Knowing what we do about the abrupt end to his MLB career, it is not quite accurate to say Johan Santana got better with age. Yet in his first Met season of 2008 — when he led the National League in earned run average, was second in strikeouts and finished third in voting for what would have been his third Cy Young — the southpaw superstar acquired to much fanfare from Minnesota definitely got better and better as his age 29 campaign progressed. By the time he was the oldest he’d be in any game that year, he was absolutely unconquerable. Good thing, too, because the Mets needed somebody who wouldn’t bow to pressure, let alone opposing batters. On September 27, in Game 161, with, oh, everything riding on his Santana’s final scheduled start, Johan hauled the Mets to the edge of the finish line, keeping them alive in a Wild Card race that was otherwise ready to slip away. He went nine innings; he shut out the Marlins on three hits; he did it on only one good knee; he did it on only three days’ rest; and he did it by himself, which is to say he gave the bullpen a much, much, much-needed breather. It turned out to be the last game the Mets ever won at Shea Stadium, but hardly the only game of note Johan threw at the old ballpark in his 16-7 season there, let alone the one being built in its parking lot. Santana would make the 2009 All-Star team and go on to give Citi Field some very memorable moments (one in particular on June 1, 2012) before throwing his last big league pitch at the age of 33.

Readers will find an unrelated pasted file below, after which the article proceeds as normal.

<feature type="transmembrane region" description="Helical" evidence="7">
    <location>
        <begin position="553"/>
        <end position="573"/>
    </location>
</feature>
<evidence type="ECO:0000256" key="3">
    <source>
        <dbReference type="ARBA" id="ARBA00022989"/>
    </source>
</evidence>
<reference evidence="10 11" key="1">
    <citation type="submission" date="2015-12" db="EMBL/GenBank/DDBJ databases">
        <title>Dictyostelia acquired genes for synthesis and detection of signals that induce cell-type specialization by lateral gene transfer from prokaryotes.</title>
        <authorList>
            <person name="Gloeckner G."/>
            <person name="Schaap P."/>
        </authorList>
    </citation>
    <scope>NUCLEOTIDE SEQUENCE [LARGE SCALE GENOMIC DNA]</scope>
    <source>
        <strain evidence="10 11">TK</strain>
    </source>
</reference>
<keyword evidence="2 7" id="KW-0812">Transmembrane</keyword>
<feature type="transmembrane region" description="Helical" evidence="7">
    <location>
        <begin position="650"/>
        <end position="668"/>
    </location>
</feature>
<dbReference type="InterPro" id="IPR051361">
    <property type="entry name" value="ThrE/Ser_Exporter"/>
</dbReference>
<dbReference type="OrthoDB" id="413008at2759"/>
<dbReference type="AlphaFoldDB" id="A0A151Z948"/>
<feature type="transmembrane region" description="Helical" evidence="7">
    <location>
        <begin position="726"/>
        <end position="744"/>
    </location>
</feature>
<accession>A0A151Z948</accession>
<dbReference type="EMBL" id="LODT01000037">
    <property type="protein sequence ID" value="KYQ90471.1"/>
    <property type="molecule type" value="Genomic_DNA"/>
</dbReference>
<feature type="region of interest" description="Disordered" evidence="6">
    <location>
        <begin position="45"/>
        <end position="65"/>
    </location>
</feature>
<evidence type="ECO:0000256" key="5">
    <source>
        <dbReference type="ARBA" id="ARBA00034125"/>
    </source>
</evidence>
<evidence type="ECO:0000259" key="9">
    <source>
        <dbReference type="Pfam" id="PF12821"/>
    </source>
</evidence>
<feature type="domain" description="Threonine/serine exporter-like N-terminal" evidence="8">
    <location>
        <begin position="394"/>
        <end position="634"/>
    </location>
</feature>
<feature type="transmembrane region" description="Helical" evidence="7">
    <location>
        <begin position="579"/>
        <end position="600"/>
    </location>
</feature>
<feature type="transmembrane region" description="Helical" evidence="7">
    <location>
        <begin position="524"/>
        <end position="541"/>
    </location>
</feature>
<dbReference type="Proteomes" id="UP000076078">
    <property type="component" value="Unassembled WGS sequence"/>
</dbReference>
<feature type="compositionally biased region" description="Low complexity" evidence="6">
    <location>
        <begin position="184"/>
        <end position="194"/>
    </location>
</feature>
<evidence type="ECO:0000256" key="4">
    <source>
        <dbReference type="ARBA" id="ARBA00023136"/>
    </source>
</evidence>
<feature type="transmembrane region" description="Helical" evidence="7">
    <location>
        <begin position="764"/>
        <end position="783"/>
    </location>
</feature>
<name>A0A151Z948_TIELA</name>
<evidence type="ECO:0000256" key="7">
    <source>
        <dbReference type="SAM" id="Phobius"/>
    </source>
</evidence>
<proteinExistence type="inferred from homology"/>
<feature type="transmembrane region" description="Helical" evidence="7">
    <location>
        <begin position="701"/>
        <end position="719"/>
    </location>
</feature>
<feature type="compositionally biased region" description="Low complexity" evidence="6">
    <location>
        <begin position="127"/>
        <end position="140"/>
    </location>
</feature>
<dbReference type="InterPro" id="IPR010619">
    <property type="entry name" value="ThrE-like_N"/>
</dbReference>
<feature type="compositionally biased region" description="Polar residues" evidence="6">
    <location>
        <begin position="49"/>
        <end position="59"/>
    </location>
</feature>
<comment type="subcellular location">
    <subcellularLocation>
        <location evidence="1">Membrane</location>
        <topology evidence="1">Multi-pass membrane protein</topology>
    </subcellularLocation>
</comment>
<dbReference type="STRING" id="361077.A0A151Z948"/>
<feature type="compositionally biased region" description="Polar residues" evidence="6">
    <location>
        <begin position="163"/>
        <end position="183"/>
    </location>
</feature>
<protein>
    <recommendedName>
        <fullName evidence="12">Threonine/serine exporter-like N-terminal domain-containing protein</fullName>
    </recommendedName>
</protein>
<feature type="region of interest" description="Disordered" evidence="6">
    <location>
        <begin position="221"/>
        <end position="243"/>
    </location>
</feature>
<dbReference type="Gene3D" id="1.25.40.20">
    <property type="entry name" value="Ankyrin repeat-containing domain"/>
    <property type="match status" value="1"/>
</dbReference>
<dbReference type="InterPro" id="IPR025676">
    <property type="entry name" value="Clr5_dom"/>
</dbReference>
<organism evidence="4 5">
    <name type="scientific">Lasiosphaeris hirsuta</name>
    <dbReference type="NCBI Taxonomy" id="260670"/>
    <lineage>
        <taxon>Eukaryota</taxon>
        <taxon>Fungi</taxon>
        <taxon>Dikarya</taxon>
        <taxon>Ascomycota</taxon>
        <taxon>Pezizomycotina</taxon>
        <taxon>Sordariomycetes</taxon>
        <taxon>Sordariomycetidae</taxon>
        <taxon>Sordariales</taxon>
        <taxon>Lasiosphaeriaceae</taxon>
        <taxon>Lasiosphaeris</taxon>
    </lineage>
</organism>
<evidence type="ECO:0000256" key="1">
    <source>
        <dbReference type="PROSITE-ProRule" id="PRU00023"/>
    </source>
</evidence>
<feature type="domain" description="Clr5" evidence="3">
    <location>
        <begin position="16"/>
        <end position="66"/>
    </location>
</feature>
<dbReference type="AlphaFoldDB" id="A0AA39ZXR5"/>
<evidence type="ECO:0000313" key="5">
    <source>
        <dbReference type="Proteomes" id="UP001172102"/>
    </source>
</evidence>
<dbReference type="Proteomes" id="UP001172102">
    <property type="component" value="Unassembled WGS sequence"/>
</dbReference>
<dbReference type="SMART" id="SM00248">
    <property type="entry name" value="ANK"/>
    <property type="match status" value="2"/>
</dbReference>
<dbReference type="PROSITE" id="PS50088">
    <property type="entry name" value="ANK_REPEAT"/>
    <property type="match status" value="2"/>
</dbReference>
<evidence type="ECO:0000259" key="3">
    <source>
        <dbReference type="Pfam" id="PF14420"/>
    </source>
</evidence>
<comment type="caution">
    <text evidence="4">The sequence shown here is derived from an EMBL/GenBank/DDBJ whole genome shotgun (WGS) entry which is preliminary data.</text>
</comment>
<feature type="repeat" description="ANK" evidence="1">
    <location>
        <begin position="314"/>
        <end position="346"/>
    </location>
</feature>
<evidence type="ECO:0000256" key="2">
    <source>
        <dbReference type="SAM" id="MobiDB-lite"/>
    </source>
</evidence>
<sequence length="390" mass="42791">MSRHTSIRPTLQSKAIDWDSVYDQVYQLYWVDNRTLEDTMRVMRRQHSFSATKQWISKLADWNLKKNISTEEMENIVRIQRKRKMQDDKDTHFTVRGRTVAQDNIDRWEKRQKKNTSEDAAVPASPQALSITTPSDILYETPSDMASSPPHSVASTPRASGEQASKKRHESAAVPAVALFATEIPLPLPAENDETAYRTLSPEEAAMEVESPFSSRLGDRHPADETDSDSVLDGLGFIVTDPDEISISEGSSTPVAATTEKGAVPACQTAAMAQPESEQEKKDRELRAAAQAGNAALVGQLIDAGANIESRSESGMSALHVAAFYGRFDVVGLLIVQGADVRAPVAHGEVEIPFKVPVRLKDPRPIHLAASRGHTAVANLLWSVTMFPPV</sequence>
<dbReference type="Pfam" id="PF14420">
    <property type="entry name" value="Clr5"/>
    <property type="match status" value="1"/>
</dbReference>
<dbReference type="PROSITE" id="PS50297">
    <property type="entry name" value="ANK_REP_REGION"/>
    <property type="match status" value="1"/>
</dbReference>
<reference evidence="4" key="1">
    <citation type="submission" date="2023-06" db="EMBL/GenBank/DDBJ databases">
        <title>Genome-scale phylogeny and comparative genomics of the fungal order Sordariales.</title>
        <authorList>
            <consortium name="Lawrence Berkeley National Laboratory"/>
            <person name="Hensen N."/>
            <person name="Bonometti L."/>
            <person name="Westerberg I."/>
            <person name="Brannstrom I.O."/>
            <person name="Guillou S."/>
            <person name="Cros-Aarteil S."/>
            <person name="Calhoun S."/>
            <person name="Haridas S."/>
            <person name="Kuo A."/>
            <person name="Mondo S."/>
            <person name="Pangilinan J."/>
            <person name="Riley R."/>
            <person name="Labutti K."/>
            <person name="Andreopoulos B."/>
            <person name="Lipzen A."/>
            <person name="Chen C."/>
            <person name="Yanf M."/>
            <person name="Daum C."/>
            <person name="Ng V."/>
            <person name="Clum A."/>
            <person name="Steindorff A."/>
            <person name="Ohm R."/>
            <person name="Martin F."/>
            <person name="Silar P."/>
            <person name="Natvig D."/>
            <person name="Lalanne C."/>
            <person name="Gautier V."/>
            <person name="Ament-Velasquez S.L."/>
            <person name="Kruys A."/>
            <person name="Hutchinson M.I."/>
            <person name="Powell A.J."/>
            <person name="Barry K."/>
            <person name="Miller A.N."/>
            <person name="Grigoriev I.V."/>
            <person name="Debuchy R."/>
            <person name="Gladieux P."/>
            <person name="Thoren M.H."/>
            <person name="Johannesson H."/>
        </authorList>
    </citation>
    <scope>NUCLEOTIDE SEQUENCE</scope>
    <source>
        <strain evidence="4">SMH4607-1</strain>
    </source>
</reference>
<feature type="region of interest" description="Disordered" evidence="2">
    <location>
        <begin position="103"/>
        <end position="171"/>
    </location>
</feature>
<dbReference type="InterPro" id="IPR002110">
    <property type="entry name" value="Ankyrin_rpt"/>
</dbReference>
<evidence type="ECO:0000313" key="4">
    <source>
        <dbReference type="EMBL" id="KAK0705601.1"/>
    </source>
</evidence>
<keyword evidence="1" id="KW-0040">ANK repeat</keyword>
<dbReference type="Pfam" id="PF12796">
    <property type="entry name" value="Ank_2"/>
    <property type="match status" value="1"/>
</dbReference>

8. EDGARDO ALFONZO, 2000-2002
Also a Met from 1995-1999
Edgardo Alfonzo reached something of a state of sanctifiction by 2000. Everybody who appreciated how good he was became convinced that nobody quite appreciated just how good he was. That’s how a player winds up tagged as “underrated” as if that’s his given first name. Underrated Edgardo Alfonzo shook off the remnants of his best-kept secret status by midseason when he was named an NL All-Star second baseman for the first time at a point when he was midway through his third all-around sensational season. When the regular year was over, Fonzie had posted a .967 OPS, a figure that simply could not be ignored. When the postseason commenced, Edgardo was all over October. His two-run homer in the top of the ninth inning of Game Two against the Giants provided the necessary breathing room the Mets would ultimately require to win in ten. His RBI double in the bottom of the eighth inning of Game Three of the same NLDS enabled the Mets to grind until they’d win in thirteen. His .444 NLCS, featuring a team-leading eight hits, paved the way to the Mets’ fourth World Series. One of the true team men in Mets history, Fonzie willingly shifted from second base back to third following the 2001 season to make room for Robbie Alomar (he had moved from third to second in 1999 when Robin Ventura came aboard). While Alomar sputtered, Fonzie rebounded from an off ’01 to hit .308 in 2002, which proved to be his final year as a Met. Upon leaving for San Francisco as a free agent, Alfonzo took out ads atop yellow cabs in Manhattan letting Mets fans know that “FONZIE ♥ NY.” After eight seasons riding along with Edgardo, the feeling from Mets fans was mutual.